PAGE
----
From WDAY 6 News, Fargo North Dakota. FARGO—A Fargo man pleaded guilty Monday, April 4, in Cass County District Court to a charge of luring a minor by computer. James L. Thompson, who was 34 when he was charged last fall, admitted to using a messaging app to send a photo of his genitals to […]
Archive for February, 2014
A mountain lion has been sighted in Winchester. A resident reported seeing a mountain lion in the Dunster Lane, Pepper Hill Drive neighborhood off of Ridge Street. Massachusetts Environmental Police responded and viewed the animal’s paw print and stated the tracks strongly resembled that of a mountain lion. Photos of the tracks were sent to Mass Wildlife for verification. The Mountain Lion Foundation website offers a lot of information to the public including this excerpt:
HOW SAFE ARE
Excerpt from Outdoor Magazine
California Dept. of Fish & Game, May, 2012
“DFG (California Dept. of Fish and Game) does not consider mountain lion sightings near human habitation a public safety concern as long as the lion is not exhibiting aggressive behavior towards people. Mountain lions occur most anywhere you can find their primary prey, which is deer. As you likely know, deer not only live in remote forests, but also in green belts, parkways and riparian corridors along rivers. As such, mountain lion sightings in these areas are not uncommon, and DFG receives numerous reports of lions in these settings every month. Mountain lions are considered beneficial in these settings as they maintain healthy deer herds by keeping their populations in check.
DFG has scientific evidence that mountain lions inhabiting areas close to humans are no real cause for concern. We have either conducted or been associated with mountain lion studies that have monitored their movements in such areas. We typically capture mountain lions and place a radio collar on them in order to track their movements. The information gleaned from these collars has provided some illuminating results. They have indicated that mountain lions regularly use such areas more frequently than we have previously thought, and that these lions generally attempt to stay away from people.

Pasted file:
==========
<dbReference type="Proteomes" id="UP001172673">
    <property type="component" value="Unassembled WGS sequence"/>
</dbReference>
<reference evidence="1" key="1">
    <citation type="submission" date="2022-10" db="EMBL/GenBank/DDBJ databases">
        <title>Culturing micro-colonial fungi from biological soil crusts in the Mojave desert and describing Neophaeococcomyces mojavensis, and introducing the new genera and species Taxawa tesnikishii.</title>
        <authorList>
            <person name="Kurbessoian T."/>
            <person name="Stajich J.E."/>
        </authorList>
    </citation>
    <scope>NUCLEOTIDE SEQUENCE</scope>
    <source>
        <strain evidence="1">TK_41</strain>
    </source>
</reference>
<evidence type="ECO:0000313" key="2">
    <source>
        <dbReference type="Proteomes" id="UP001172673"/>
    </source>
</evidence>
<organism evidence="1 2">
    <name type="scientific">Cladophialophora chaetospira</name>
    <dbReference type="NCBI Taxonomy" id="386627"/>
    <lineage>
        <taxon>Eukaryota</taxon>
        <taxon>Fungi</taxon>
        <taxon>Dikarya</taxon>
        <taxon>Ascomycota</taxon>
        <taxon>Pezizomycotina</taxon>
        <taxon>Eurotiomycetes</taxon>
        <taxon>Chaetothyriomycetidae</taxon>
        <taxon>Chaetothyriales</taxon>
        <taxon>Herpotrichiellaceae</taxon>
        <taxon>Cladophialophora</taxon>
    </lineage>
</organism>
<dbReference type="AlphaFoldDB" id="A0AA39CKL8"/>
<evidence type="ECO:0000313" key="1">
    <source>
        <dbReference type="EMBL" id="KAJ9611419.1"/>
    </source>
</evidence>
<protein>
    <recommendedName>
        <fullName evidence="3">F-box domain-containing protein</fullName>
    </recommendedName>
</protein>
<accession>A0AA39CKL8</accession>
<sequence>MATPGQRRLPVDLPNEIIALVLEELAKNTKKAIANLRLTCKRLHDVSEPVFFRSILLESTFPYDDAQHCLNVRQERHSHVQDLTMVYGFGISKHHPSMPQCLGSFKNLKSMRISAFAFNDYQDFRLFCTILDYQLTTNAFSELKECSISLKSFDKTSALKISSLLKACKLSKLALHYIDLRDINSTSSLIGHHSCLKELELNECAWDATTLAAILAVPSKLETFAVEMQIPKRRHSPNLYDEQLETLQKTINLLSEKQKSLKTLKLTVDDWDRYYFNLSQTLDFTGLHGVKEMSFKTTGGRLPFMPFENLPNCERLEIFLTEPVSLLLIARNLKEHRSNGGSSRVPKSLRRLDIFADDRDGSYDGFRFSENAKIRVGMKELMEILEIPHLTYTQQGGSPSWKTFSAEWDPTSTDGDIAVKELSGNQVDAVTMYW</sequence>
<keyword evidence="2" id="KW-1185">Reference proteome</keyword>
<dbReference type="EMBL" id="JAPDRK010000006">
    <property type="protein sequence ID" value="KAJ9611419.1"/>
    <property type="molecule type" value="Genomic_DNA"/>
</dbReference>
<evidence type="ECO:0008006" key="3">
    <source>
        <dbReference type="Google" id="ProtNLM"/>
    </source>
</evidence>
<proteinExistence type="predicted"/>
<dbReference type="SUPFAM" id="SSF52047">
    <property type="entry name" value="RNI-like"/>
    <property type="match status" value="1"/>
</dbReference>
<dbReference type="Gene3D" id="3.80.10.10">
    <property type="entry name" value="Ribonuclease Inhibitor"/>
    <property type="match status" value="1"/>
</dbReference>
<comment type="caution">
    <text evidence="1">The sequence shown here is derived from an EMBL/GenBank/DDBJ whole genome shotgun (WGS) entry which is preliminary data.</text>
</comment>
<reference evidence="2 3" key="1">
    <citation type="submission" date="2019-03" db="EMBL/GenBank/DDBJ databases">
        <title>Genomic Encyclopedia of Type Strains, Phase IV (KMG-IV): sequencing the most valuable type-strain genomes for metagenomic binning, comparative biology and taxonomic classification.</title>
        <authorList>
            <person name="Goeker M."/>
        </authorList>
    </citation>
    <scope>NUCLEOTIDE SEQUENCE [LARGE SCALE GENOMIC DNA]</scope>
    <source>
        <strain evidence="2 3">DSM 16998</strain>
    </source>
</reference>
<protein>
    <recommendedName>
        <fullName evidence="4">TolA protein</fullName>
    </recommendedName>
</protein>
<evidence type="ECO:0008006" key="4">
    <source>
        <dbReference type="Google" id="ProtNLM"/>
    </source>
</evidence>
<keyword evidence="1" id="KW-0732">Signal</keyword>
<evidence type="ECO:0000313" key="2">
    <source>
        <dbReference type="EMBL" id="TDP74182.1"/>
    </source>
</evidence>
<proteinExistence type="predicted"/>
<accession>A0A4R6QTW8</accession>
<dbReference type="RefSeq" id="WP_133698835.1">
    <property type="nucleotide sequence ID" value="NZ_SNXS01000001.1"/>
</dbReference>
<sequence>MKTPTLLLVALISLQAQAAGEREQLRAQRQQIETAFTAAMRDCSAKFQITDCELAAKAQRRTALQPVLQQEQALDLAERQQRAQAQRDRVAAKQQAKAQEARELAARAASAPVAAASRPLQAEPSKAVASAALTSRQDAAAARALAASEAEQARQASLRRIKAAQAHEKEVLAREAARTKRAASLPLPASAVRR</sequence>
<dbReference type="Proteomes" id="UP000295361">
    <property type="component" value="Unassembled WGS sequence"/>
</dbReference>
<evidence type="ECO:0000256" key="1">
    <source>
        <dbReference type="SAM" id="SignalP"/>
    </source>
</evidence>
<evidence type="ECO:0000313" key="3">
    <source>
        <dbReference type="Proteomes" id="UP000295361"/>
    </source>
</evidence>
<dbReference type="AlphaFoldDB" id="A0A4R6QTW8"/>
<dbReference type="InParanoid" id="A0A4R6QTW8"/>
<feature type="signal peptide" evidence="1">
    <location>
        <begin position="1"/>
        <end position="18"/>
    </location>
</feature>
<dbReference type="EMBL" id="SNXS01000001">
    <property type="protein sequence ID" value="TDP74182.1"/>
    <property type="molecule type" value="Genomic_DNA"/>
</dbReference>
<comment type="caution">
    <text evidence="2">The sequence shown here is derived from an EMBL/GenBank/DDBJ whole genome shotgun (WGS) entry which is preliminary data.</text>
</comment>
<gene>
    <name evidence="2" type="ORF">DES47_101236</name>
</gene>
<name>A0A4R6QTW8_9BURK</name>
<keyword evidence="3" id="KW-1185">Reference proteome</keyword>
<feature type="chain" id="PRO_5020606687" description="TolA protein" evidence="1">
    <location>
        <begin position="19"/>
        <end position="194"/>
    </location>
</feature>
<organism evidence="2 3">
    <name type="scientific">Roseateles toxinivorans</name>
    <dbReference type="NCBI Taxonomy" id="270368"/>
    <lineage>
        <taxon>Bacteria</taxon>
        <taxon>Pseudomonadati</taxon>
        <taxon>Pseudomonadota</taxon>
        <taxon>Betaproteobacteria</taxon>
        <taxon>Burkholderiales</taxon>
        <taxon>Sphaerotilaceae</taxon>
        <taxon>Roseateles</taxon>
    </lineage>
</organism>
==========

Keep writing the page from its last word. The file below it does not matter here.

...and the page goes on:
For example, in Southern California, university researchers have placed collars on these big cats in a heavily used park. They also placed trail loggers and remotely triggered cameras along popular trails to estimate human use. Surprisingly, the results indicated that some lions were mere feet away from people who were unaware of the lion’s presence. During the course of this study, no reports of aggressive lion behaviors were ever reported to the researchers or park personnel.
“The Mountain Lion Foundation also suggests several steps to keep yourself safe in the unlikely event you encounter a mountain lion:
If you do see a mountain lion, no matter how thrilled you are to be one of the very few who gets such an opportunity, stay well back, and take the encounter seriously.
Make yourself appear as large as possible.
Make yourself appear larger by picking up your children, leashing pets in, and standing close to other adults. Open your jacket. Raise your arms. Wave your raised arms slowly.
Yell, shout, bang your walking stick against a tree. Make any loud sound that cannot be confused by the lion as the sound of prey. Speak slowly, firmly and loudly to disrupt and discourage predatory behavior.
Act like a predator yourself.
Maintain eye contact. Never run past or from a mountain lion. Never bend over or crouch down. Aggressively wave your raised arms, throw stones or branches, all without turning away.
Slowly create distance.
Assess the situation. Consider whether you may be between the lion and its kittens, or between the lion and its prey or cache. Back slowly to a spot that gives the mountain lion a path to get away, never turning away from the animal. Give a mountain lions the time and ability to move away.
If attacked, fight back. Protect your neck and throat. People have utilized rocks, jackets, garden tools, tree branches, walking sticks, fanny packs and even bare hands to turn away cougars.
For more information, download the pdf brocheure published by the Mountain Lion Foundation and visit their site at http://www.mountainlion.org/portalprotect.asp
Mountain Lion Brochure (pdf download)
The Middlesex County Beekeepers Association would like the public to be aware of honey-bee swarms. If you encounter a swarm on your property or in your neighborhood, they recommend you contact the association’s swarm coordinator, Alexandra Bartsch at 781-630-1129 (cell or text) .
Before you contact the swarm coordinator please make sure you can answer the following questions:
1. Confirm that these are Honeybees! Please follow this link: What’s Buzzin’
2. Location (address, tree, or in a house/wall, how high up? Are ladders or other equipment needed?
3. How large is the swarm (melon, football, basketball)?
4. How long has it been there since it was noticed?
5. Contact information? The swarm coordinator will coordinate with an interested member who will need to contact you directly.
Exterminators will not kill honeybees and often refer homeowners to find a beekeeper. Conversely, beekeepers are not exterminators and will not remove other insects. Please make sure they are honey-bees and THANK YOU for your interest in helping this important pollinator.